ZTE agrees to pay $1 billion fine to stop US Denial Order


The U.S. has reached a deal with Chinese telecom giant ZTE, but the company will have to pay up and make some major business changes, according to Commerce Secretary Wilbur Ross.

Before April 16, a settlement with Washington keeping the ban from going into effect had been in place since March 2017, after ZTE agreed to punish those responsible for covering up its sales to Iran and pay about two-thirds of a US$1.2 billion penalty.

Finally, while no agreement has been officially inked, the sources in the Reuters article did say ZTE has finished all of its signatures and that the us just needs to finalize the deal.

Chinese telecom giant ZTE said its major operations had ceased following last month's U.S. ban on American sales of critical technology to the company.

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The ban in effect nearly destroyed ZTE as it now relies on many components from American companies.

The commerce secretary said he did not think the settlement of the ZTE dispute would have any impact on ongoing contentious trade and tariff talks between the USA and China, the world's two biggest economies.

ZTE did not immediately respond to requests for comment. ZTE was assessed US$2.29 billion in civil and criminal penalties by the Commerce Department and other USA agencies since past year.

While the details of last weekend's deal have yet to be revealed, it is understood that ZTE has promised to replace its board and executive team in 30 days. ZTE reached an agreement to turn over $1.19 billion and punish executives involved in the scheme, but in April the USA determined that the company hadn't lived up to its promises.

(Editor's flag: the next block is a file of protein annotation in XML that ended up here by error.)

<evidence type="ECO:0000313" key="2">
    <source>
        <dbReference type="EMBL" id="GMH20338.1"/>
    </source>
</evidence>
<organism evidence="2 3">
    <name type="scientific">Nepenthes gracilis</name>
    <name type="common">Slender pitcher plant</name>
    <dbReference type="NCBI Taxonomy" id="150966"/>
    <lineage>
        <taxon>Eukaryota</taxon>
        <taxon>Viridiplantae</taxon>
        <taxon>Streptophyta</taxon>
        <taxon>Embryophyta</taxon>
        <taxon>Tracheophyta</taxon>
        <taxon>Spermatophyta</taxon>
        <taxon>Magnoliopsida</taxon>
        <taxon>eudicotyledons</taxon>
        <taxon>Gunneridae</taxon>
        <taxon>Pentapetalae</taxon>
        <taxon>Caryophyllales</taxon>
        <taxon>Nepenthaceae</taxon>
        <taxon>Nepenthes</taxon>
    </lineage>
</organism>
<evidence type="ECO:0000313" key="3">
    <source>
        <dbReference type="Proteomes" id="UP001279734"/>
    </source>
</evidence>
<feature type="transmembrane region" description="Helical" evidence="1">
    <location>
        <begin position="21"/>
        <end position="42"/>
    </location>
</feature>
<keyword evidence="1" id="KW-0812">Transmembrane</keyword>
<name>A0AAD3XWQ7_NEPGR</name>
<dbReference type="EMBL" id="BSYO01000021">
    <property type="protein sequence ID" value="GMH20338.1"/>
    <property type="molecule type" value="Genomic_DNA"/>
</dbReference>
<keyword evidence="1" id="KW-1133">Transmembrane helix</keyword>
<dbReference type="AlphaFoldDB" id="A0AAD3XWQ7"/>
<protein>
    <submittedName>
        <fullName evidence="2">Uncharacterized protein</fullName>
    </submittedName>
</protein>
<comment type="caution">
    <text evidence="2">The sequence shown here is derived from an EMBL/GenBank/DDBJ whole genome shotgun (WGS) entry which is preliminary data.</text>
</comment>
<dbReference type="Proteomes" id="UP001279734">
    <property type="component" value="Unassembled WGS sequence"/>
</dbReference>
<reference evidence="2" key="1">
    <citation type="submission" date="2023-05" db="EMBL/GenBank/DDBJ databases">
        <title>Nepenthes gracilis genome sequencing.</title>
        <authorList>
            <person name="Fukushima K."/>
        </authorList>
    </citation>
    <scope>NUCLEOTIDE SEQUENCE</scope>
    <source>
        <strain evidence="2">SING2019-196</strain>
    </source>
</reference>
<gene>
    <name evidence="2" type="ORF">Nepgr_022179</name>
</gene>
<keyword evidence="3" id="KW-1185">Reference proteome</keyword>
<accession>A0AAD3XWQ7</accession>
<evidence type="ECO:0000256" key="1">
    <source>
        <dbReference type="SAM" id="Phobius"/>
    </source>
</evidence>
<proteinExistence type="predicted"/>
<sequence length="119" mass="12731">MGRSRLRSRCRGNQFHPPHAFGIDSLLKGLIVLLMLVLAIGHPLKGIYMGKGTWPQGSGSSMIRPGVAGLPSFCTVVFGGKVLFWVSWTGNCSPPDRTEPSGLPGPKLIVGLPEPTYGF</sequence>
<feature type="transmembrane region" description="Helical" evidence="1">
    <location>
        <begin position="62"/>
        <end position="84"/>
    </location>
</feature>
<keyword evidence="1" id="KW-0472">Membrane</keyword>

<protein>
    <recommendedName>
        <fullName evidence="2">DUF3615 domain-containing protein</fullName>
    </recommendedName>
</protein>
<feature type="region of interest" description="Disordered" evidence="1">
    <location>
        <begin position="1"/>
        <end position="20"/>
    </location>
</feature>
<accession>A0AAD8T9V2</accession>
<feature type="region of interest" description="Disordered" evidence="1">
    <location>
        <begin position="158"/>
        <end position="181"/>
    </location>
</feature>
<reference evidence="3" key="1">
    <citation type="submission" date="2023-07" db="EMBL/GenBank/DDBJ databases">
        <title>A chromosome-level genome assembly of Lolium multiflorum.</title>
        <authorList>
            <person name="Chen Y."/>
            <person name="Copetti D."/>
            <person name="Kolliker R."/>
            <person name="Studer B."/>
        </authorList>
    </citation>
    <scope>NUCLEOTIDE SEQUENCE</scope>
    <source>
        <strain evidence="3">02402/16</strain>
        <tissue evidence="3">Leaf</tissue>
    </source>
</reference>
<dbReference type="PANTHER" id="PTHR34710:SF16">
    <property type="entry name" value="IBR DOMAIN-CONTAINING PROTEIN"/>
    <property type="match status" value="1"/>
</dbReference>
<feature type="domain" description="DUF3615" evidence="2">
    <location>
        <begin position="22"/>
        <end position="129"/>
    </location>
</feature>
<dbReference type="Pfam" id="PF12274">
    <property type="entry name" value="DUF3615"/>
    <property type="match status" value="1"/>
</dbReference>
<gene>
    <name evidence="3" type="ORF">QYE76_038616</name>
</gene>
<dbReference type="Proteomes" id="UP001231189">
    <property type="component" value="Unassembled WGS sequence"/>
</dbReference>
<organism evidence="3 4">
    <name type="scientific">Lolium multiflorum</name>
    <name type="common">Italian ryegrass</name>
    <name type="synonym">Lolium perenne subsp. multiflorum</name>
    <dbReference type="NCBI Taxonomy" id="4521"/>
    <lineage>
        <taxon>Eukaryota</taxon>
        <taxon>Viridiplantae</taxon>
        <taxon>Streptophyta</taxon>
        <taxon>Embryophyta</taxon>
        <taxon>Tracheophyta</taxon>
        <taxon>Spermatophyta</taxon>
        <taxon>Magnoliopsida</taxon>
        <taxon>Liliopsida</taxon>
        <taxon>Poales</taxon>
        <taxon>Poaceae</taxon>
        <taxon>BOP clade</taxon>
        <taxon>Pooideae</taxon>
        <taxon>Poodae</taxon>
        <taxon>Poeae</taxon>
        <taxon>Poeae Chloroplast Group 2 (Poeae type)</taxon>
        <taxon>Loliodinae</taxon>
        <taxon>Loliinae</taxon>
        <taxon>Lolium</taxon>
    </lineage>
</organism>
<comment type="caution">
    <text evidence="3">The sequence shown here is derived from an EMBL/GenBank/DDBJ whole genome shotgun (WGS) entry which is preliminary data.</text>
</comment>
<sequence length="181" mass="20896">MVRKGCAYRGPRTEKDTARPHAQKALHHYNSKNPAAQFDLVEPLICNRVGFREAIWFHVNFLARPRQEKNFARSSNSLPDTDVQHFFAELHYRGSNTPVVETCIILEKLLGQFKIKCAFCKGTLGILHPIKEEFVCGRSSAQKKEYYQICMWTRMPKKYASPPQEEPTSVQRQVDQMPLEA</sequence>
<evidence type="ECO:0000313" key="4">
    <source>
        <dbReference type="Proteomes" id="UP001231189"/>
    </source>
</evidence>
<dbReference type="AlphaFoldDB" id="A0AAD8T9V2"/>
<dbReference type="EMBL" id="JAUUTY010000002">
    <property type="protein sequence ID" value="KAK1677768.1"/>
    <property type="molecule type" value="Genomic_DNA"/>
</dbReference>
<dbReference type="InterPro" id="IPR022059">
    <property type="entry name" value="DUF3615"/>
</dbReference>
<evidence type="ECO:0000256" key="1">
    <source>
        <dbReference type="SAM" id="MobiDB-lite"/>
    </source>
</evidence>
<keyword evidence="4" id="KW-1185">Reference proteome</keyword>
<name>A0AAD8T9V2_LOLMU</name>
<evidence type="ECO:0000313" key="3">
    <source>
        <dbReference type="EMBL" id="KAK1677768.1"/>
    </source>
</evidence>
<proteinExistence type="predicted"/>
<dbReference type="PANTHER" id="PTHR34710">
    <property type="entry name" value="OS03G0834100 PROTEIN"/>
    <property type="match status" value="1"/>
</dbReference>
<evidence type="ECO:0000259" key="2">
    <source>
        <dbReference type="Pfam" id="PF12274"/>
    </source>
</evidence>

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Critics like senator Marco Rubio have criticized the Trump administration's willingness to cut a deal with ZTE, saying it undercuts U.S. national security. Ross added that if the company violates the new agreement, it could also be put under denial of export privileges again, too. Under the terms of its guilty plea, ZTE paid $890 million in fines, and agreed to fire some senior staff, and strip bonuses from 35 others. Some US lawmakers are already hatching a plan to scuttle the new deal and restore sanctions that stopped US firms from sharing technology and expertise with the company.

As part of a new agreement, the sources said, ZTE will retain another compliance contractor in addition to the three-year court-appointed monitor imposed by the plea agreement.

Since the decision came into force last month, President Donald Trump has appeared to open the door on a compromise after announcing on Twitter that he would help the group "get back into business".

"At about 6:00 A.M. this morning, we executed a definitive agreement with ZTE and that brings, that brings to a conclusion this phase of the developing with them", Ross said in an interview with CNBC. But Reuters reports that ZTE and the United States government have signed a preliminary agreement that will lift the Denial Order. They will simply monitor the compliance of the company with the US export control laws.

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The announcement boosted shares in U.S. component makers including Acacia Communications, Oclaro and Lumentum Holdings. Of those, $1 billion is the fine and $400 million will be in escrow in case of future transgressions.